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Session: Multi-Disciplinary General ePoster Viewing [Return to Session]

Three-Dimensional Dose Super-Resolution Using Implicit Neural Representation

V Vasudevan1*, O Pastor-Serrano2,4, C Huang3, C Chuang4, Z Perko2, P Dong4, L Xing4, (1) Stanford University, Stanford, CA, (2) Delft University of Technology, Delft, NL, (3) Stanford University, Stanford, CA, (4) Stanford University School of Medicine, Stanford, CA,


PO-GePV-M-112 (Sunday, 7/10/2022)   [Eastern Time (GMT-4)]

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Purpose: Spatial dose distribution data plays a key role in radiation treatment planning. The data is typically stored in large 3D arrays representing the voxelated patient volume, with typically millions of voxels. A compact and continuous representation of dose data is of significance in treatment planning and downstream applications such as dose super-resolution, given the significant speed-up that working with low-resolution data offers. This work aims to reduce the computational time in calculating high-resolution doses by developing a technique for 3D dose super-resolution using an implicit representation of the low-resolution dose.

Methods: We train a multi-layer perceptron (MLP) with sinusoidal activations to learn an implicit representation of the low-resolution dose. The learned representation is a continuous function that maps voxel spatial coordinates to their dose values. We then use the learned representation to sample the dose distribution at a higher resolution. We evaluate the quality of the proposed super-resolution technique using a spine tumor dose distribution.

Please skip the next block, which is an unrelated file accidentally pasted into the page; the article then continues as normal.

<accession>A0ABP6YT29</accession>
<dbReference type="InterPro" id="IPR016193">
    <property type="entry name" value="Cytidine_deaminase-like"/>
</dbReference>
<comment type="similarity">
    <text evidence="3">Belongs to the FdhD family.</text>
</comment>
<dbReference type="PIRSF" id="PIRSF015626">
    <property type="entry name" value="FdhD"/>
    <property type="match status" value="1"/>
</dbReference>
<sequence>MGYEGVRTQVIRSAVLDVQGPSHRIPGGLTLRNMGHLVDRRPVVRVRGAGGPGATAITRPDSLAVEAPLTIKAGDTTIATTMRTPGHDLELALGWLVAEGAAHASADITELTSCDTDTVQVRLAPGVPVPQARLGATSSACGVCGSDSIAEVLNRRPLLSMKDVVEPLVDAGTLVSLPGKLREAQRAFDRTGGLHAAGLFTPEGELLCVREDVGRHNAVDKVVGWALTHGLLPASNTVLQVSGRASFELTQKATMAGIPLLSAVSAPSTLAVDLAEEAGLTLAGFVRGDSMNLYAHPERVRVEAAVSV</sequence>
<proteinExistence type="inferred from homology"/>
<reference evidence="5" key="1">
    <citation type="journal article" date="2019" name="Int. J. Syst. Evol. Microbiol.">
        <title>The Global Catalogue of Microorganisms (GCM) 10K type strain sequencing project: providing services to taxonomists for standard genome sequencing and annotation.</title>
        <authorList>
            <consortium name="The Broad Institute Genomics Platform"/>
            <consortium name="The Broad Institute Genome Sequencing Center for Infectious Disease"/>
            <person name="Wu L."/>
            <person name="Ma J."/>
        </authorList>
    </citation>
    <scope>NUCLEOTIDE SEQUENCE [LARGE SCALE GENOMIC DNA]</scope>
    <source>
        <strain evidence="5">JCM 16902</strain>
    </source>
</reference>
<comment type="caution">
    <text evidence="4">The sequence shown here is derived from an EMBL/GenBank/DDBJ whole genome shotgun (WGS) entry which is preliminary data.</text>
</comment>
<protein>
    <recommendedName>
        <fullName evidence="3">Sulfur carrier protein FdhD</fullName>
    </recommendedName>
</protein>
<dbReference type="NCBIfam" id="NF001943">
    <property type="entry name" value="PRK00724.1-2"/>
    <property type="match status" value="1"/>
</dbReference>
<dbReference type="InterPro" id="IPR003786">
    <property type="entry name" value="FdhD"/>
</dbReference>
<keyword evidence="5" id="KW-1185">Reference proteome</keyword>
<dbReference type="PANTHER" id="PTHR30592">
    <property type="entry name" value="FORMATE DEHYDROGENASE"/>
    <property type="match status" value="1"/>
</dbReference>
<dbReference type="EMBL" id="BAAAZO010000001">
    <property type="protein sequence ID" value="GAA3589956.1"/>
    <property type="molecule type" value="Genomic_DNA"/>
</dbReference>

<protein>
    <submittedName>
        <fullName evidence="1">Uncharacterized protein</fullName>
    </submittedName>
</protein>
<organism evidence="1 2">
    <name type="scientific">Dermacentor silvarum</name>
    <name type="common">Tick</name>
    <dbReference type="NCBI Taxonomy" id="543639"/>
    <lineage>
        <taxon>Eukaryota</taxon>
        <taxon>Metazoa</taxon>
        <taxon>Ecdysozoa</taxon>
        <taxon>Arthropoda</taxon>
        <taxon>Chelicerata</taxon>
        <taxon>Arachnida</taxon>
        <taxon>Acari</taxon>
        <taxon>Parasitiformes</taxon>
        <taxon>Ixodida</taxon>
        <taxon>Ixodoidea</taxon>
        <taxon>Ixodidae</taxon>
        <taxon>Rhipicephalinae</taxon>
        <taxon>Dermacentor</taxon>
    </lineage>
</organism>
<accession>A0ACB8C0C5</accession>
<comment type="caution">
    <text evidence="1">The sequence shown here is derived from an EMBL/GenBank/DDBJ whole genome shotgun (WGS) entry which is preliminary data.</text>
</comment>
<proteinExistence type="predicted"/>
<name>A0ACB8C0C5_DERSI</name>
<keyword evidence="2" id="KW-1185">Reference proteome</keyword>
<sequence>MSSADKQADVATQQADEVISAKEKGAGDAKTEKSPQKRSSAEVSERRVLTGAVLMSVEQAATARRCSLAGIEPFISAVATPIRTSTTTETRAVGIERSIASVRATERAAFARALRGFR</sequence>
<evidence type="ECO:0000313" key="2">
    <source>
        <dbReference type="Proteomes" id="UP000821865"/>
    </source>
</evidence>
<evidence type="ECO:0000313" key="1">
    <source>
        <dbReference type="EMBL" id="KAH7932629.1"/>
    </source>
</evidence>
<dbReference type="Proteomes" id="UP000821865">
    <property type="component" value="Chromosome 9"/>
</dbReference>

Results: In our experiments, we compare the dose predicted by the MLP implicit representation to reference 1% noise Monte Carlo doses via the gamma evaluation Γ(1%, 1 mm), using trilinear upsampling as a baseline. We additionally compute the average relative error among voxels receiving any dose. With a very high gamma pass rate of 98.77% and low mean error of 1.39±0.48% (vs. 89.09% and 1.56±0.70% for trilinear upsampling, respectively), the proposed model performs high-accuracy super-resolution.

Conclusion: The presented approach is the first step in introducing implicit neural representation for 3D dose super-resolution, which has the potential to speed up radiotherapy workflows by allowing fast dose calculation in low-resolution grids. Future research includes extending the approach to dose distributions from other treatment sites.

Funding Support, Disclosures, and Conflict of Interest: This work was partially supported by the National Institutes of Health (NIH) under grants R01CA256890 and R01CA227713.


Treatment Planning, Dose


Not Applicable / None Entered.

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